Winterton Blue: A Novel
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New York Times Editors’ Choice, the breathtaking third novel from Booker Prize finalist and national best-selling author Trezza Azzopardi is at once a powerful love story and an intricately plotted mystery that explores the staying power of family and memory, and the pull of unlikely but destined romance. For twenty years Lewis has been haunted by his brother’s death. Try as he might to escape this tragedy, the ghost of Wayne confronts him at every turn. When he meets Anna, a young woman who is also haunted—by her loud and carefree mother, Rita, who just so happens to be very much alive—Lewis is pulled into a world of carousing, music hall turns, and cocktails as he searches for the person he believes responsible for the death of his brother. Against the backdrop of the Norfolk coast with its massive skies and relentless seas, Anna and Lewis slowly learn to trust each other and accept that an uncertain future can be as wild and alluring as the landscape they have grown to love.
of fake pine, but underneath is the more familiar, warm scent that Anna loves: old car. CD player, says Brendan, Thought we’d bring you into the twenty-first century. Brendan, it’s fantastic. How much do I owe you? Let’s call it a gift, he says, but before she can thank him, he adds, Well, okay, then, let’s call it rent. Rent, she nods, suddenly catching on. Because you’ll want to rent this place out while you’re gone, Brendan muses, leaning a hand on the hatch, And I can’t think of anyone
in her room, lying on the bed. She tried to tell herself that her sense of embarrassment was out of proportion; all she had to do was go in and shake his hand, make an effort to disperse the crowd. It would have been an easy, sociable act, and a kindness: if it were not for the man himself, the sight of him there. He wore an expression on his face which stopped her breath. From the first glance, Anna saw it: a look of desolation which couldn’t be combed out or polished off. She understood in that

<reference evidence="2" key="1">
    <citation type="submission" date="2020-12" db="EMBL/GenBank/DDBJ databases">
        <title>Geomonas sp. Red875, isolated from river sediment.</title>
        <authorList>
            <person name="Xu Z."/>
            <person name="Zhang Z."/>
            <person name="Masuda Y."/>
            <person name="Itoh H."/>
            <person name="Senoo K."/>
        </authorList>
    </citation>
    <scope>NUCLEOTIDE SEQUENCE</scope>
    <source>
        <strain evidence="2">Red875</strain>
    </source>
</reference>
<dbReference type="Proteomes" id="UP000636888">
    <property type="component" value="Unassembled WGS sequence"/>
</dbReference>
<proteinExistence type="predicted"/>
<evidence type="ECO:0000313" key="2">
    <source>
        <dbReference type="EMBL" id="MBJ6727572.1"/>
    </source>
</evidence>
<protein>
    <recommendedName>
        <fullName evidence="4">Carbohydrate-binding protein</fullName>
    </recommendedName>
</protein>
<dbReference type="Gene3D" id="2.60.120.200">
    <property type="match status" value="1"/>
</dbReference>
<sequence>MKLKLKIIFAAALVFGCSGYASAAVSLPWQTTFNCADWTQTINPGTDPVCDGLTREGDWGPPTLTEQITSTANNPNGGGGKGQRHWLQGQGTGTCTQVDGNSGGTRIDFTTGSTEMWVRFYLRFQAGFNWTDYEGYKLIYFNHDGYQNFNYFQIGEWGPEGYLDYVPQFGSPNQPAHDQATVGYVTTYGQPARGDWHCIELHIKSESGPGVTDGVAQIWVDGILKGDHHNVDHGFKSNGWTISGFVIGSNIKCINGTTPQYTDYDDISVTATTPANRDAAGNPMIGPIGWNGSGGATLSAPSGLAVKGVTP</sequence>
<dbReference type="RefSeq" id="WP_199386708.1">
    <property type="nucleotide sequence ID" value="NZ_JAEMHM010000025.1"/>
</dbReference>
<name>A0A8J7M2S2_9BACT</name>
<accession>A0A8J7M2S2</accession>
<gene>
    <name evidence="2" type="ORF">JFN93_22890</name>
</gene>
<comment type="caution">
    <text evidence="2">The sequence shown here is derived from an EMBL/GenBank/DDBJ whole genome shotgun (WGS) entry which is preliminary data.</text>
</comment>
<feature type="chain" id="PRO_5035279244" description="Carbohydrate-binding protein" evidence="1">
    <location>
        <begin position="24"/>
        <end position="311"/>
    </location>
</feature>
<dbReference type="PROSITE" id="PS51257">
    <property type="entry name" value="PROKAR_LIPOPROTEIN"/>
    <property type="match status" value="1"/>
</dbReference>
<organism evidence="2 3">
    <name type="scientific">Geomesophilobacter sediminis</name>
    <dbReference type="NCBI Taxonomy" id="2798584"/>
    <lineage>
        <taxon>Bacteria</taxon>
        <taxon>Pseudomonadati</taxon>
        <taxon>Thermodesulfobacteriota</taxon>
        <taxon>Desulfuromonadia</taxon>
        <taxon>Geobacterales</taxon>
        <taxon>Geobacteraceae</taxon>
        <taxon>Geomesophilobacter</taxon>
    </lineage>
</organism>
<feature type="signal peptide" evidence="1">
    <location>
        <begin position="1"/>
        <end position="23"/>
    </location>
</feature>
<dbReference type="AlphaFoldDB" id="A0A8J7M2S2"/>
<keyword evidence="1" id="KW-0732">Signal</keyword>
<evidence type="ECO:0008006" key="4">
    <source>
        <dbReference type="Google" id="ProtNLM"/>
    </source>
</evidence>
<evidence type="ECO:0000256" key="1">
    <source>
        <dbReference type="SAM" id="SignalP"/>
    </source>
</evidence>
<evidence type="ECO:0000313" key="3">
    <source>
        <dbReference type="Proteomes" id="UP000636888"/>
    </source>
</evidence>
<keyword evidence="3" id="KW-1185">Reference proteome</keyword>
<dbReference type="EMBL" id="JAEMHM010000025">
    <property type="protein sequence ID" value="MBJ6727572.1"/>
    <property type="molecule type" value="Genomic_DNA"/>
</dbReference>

careful measure before she replies. What’s the first thing I notice, Cabbage, about a man? Not quite knowing where this is leading, Vernon takes a guess. Um. His eyes? She passes Vernon a glass full to the brim, and holds out a smaller measure to Lewis. Just as he’s about to take it from her, she catches his wrist. His hands, Cabbage, I always notice a man’s hands. And I noticed yours when you arrived, Mr Lewis. Yours are very strong, aren’t they, and such long fingers. Artistic. As she
inscription. It was in the van, in the footwell, says Manny, jerking his head aside so the wind catches him face on, Under a pile of rubbish. Still covering for him, says Lewis, feeling the silver grow warm in his fist, What is it you do, Man? Do you sell on? Take orders? What? I thought you weren’t into drugs. Bloody scagheads, that’s what you called them. And that’s what they are. You won’t believe me, says Manny, But what I does is stays out of Carl’s business. And if Carl had still got
she says, You boys will just love it! Lewis stands outside the cinema and lights a cigarette. There are four films being shown: two action movies and two children’s films which look like action movies, only animated. Inside, the foyer is disappointingly modern: Lewis was hoping for stucco, for gold leaf and velvet, but there’s a long marble-effect counter for processing tickets and numerous food concessions competing for space. Just like everywhere else, he says, under his breath: and just like